Therefore, we could conclude that plants or the monophyletic group Plantae include all terrestrial and aquatic plants (Embryophytes), and some algae (Chlorophytes, Rhodophytes, Glaucophytes). And on the other hand, that the algae group is formed by several photosynthetic eukaryotic descendants of the original ancestor of the Plantae group and by cyanobacteria, photosynthetic prokaryotic organisms.
Well, once we know what plants and algae are, we will see their similarities and differences. In this article, eukaryotic algae will be discussed, since cyanobacteria are less related organisms and for this, it would be necessary to speak better about similarities and differences between prokaryotic and eukaryotic organisms.
Similarities between plants and algae
We start with similar points between these two types of living things. These are the main similarities between plants and algae :
- They have chloroplasts with two membranes. The existence of the two membranes suggests that in this group the organelles that enable photosynthesis evolved from an endosymbiotic event between a primitive eukaryotic ancestor and photosynthetic cyanobacteria. The chloroplasts of plant cells have chlorophyll.
- Chlorophytes, Rhodophytes, Glaucophytes, and Embryophytes store starch as a reserve carbohydrate.
- Cell mitochondria often have flattened ridges. Mitochondria are the organelles where cellular respiration takes place , a process by which the cell consumes oxygen and organic matter in exchange for energy.
- Cell walls are made up of cellulose polysaccharides.
- They carry out photosynthesis . Thanks to solar energy, they fix CO2 and produce oxygen and organic matter that they will need to carry out cellular respiration and obtain energy.
- They are autotrophs , that is, they make their organic matter from inorganic. Concept related to photosynthesis.
- Both algae and plants can live in aquatic and terrestrial environments .
Differences between plants and algae
Finally, we indicate the main differences between plants and algae. Before, we return to highlight what has been explained in the definition. The terrestrial plants, understood as embryofetal, fomarían paraphyletic while algae, including cyanobacteria, would form a polyphyletic group. Therefore, we are going to see the differences between Embryophytes (Terrestrial Plants) and algae.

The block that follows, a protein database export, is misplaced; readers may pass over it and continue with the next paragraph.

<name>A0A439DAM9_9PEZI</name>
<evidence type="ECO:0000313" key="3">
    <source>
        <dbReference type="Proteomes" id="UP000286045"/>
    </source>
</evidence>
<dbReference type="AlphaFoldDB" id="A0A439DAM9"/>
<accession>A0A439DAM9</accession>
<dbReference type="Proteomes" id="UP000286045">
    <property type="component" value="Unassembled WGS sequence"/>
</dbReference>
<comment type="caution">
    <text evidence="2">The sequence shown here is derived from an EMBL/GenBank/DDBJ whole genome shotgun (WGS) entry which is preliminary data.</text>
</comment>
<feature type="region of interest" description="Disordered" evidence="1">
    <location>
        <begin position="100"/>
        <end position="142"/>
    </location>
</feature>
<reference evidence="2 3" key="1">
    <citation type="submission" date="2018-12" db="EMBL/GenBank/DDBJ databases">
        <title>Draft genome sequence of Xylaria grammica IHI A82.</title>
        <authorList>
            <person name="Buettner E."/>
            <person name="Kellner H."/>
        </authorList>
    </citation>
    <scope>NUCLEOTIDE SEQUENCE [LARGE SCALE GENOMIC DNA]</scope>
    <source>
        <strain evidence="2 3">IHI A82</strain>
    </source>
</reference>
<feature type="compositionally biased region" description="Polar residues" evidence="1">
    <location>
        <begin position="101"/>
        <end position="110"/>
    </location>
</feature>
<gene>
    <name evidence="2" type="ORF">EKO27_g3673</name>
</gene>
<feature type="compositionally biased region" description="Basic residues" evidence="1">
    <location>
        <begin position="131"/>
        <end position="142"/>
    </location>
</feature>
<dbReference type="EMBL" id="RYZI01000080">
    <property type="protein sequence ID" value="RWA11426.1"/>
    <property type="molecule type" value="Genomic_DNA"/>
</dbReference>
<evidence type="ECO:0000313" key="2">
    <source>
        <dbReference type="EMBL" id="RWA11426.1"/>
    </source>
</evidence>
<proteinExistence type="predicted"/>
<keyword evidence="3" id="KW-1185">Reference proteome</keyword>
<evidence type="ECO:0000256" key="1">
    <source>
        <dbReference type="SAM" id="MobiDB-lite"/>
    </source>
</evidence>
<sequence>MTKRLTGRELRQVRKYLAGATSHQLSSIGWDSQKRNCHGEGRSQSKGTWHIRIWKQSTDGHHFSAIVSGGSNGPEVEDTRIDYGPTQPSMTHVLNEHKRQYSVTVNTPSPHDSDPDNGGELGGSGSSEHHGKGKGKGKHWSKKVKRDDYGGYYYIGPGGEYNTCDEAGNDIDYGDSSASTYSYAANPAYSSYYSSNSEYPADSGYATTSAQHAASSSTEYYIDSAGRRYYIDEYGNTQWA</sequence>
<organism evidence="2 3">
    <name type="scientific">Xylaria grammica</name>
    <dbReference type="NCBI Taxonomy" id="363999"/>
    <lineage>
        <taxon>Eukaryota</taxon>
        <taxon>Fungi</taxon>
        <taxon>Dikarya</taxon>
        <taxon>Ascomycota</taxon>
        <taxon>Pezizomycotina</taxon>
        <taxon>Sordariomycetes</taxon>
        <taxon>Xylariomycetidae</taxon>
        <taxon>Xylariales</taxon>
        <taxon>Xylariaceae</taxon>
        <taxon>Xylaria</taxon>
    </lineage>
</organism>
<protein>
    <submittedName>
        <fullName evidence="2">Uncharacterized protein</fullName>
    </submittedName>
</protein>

- Differences in the level of structural complexity . All embryophytes are multicellular while algae can be multicellular or unicellular , like glaucophytes.
- Embryophytes, as their name suggests, go through an embryonic state in some of the phases of their life, while this does not happen in algae. In embryophytes, during their development, the embryo develops and gives rise to a diploid multicellular sporophyte.
- Embryophytes can develop specialized reproductive structures , such as flowers .
- Although algae and embryophytes share photosynthetic pigments, some such as phycobilins are unique to algae such as Rhodophytes and Glaucophytes, although these can also be found in cyanobacteria.
- Although we have commented that both algae and embryophytes share the same habitats , it is true that algae generally inhabit aquatic environments and plants have adapted much better to the terrestrial environment.
- Algae do not have true tissues , tissue being understood as a group of specialized cells that perform a specific function. In the case of cells, the tissues of the leaves, stems and roots are different.